Archive for November, 2015


Thinking about it over at my iPhone blog:

As one gets older, mental hygiene becomes more important than ability or intelligence. Laziness is the chief vice of high aptitude.

I was at Burger King the other day, and grew irritated by how long it took to receive my cheeseburger. I had to walk away from the counter because I did not want the cashier to see my twisted face. Then I remembered that I got fired from Burger King 40 years ago. It was my first real job. I kept forgetting to put the fish in the fish fillet sandwiches.

Edifying Irritation

The first thing I read most every morning is Clarissa’s Blog. It is a whirlwind of commentary on culture and literature and history. The folk who follow her blog chip in with animated and sometimes antagonistic discussion. It’s really really wonderful. The last couple of days Clarissa has been providing spirited critiques of the way people typically understand The Holocaust, and how they use it in public and private debates. Today she hammers those lamebrains among us who, as a rhetorical device, compare such-and-such an event to The Shoah. I am going to quote the whole post, because every sentence matters.

Middle schoolers who join debate teams are warned to avoid the “that’s just like Hitler” argument because it’s intellectually vacuous and morally unsustainable. Reaching out for an easy, tear-jerking analogy is a sign of an impotent mind.

Lazy, primitive brains love nothing as much as they do analogy. They dismiss any new information that reaches them with an, “Oh, it’s just like X” because absorbing anything new is work, and it’s much easier to sift through a limited stock of trivia tidbits than try to learn. The Hitler Analogy is the easiest one because every ignoramus on the planet feels hugely knowledgeable about the Holocaust on the basis of having heard that something vaguely bad might have happened and can be used to shame people you don’t like.

This morning, I tried scrolling through my news feed but all I saw, in about 30 articles in a row, was the comparison of Syrian refugees with European Jews in 1938. The analogy is both unsustainable and offensive. It’s also been done to death, it sheds no light on the understanding of anything, yet people repeat it with the insistence of robots who’ve had no other function programmed into them.

Have you noticed, though, that for just-like-Holocausters everything is as bad as the Holocaust except for the Holocaust? They have no sympathy for Jews but every sympathy for just-like-Jews. (One of the just-like-Holocausters in my blogroll, for instance, was the “tender-hearted Nazis” fellow I quoted yesterday.)

The reason is that their attachment to just-like-Holocausting does not only serve the purpose of faking an understanding where there is none. It also helps them trivialize the Holocaust and turn it into an ordinary, mundane occurrence which is “just like” everything else in the world.

Get thee to Clarissa’s Blog, go!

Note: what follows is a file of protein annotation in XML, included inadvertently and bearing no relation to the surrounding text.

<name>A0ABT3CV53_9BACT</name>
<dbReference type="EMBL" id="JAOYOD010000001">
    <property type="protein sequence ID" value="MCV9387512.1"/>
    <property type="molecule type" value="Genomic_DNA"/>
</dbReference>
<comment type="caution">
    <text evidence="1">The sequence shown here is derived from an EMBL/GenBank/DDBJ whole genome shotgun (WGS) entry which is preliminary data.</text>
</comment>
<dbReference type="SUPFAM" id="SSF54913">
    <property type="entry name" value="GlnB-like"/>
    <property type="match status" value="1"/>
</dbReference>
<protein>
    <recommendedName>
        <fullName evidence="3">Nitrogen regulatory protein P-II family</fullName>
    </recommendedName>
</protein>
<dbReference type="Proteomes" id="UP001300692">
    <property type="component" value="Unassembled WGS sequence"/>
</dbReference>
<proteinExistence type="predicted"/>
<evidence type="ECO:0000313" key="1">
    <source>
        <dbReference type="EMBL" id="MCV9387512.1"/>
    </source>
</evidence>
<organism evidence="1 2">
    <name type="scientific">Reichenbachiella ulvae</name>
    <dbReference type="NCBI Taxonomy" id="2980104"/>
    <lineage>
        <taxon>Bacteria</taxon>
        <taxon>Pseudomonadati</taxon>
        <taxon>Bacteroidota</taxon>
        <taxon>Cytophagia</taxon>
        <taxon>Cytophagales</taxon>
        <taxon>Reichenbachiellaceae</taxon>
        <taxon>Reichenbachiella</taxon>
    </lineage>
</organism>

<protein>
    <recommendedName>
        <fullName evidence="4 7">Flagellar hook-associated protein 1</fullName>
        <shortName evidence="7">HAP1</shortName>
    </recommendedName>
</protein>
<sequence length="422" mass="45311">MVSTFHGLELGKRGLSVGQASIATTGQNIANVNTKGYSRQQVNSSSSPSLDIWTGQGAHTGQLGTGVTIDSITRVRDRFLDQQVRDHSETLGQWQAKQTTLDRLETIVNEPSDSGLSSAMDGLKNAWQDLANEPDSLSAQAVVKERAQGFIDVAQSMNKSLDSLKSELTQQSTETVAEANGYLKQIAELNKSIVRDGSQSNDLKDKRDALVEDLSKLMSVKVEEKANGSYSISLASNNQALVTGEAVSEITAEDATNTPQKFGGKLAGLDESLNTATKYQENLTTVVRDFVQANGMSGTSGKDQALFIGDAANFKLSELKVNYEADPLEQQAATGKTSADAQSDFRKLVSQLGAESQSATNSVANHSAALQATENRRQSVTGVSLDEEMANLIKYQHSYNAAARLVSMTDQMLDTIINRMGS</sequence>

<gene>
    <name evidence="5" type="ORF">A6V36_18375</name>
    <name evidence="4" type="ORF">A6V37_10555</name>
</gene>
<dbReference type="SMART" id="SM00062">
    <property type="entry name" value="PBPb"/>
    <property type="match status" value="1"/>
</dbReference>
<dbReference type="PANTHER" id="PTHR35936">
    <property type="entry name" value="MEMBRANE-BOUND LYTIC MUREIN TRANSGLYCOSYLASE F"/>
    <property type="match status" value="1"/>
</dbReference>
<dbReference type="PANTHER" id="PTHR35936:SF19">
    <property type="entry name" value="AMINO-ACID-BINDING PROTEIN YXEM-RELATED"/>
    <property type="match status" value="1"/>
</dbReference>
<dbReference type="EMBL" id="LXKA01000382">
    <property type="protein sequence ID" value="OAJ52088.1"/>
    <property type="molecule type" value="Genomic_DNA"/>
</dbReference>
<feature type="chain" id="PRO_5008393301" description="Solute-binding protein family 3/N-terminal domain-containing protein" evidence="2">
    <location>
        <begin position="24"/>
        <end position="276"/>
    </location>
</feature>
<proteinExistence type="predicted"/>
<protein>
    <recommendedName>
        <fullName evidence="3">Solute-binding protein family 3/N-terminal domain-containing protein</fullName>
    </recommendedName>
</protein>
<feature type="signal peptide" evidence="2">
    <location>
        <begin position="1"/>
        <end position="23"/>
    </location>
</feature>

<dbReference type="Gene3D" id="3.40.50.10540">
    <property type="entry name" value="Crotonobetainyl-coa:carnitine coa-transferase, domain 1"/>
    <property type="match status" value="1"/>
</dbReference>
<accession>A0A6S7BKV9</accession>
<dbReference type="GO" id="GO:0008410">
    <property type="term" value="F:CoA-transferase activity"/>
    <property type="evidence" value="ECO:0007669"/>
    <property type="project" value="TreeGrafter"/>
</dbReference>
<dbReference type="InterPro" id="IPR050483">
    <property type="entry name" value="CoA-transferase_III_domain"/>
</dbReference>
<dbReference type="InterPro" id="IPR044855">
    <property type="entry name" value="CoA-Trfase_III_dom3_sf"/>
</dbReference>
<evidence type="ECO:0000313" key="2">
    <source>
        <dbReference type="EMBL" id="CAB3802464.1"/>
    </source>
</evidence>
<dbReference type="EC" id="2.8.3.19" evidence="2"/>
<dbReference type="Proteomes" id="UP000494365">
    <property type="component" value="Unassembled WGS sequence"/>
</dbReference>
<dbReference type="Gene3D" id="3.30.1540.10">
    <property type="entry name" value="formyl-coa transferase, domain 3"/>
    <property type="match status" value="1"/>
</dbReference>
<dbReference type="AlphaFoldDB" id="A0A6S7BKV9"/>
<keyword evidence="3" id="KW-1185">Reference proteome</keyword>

No Word

A friend in the media emailed me this morning: “Everyone keeps talking about hostages having been taken in Paris. Doesn’t the word ‘hostage’ imply a demand on the part of the terrorists? They made no demands; they intended all along to slaughter them. Wouldn’t captive be a more appropriate word, or am I over-thinking this?”

I wrote back: “You are definitely right about ‘hostage’ being the wrong word and for the reasons you say. I would say that ‘captive’ is also the wrong word, because captives are prisoners – not intended victims of murder. At the very least, one ‘holds’ a captive for a predetermined period of time; this was not the case yesterday. To see how ‘captive’ is the wrong word: One would not say that a person killed in his/her or another person’s home is a captive – same for a person killed in a restaurant in a drive-by. I think ‘intended victim’ is the closest. There is no single word for ‘terrorist victim,’ and it seems discourteous to refer repeatedly to the slain as ‘terrorist victims’ – two awful words to describe innocent souls.”

My friend’s reply: “Alas, ‘intended victim’ is clumsy.”


About this one can truly say, There is no word.

cross-posted at NoContest.CA

My neighborhood


From Robert Mangelsdorf and The Westender (an alert and lovely weekly):

Vancouver’s West End has been recognized as Canada’s greatest neighbourhood, something that no doubt comes as no surprise to the people who live there.

The West End took first place in the annual Great Places in Canada contest, hosted by the Canadian Institute of Planners and now in its fifth year.

“We couldn’t be more delighted,” stated the West End BIA on their website of the win. “[We’d] like to thank all of the amazing citizens, community groups, businesses, and event organizers that make the West End such a fantastic place to live, work and play.”

The neighbourhood was recognized by Great Places in Canada for its natural beauty, culture, and liveability, including “spectacular English Bay beach, a backdrop of majestic North Shore mountains, tree lined and foliage rich streets, an elegant blend of heritage and modern buildings, lively commercial areas, parklets and roundabouts, [and] dedicated cycling lanes.”

Every morning when I wake up and realize that *I’m still living, and living here* … I thank the heavens. I really do.



I am praying for the people of France and sending my love there.

[Addendum: Saturday mornings invite reflection; today we feel the whole world zooming and twirling, its surface topped and toppled by our species; are we really *that* sickening, ever remote from atonement? – 14 Nov. 12]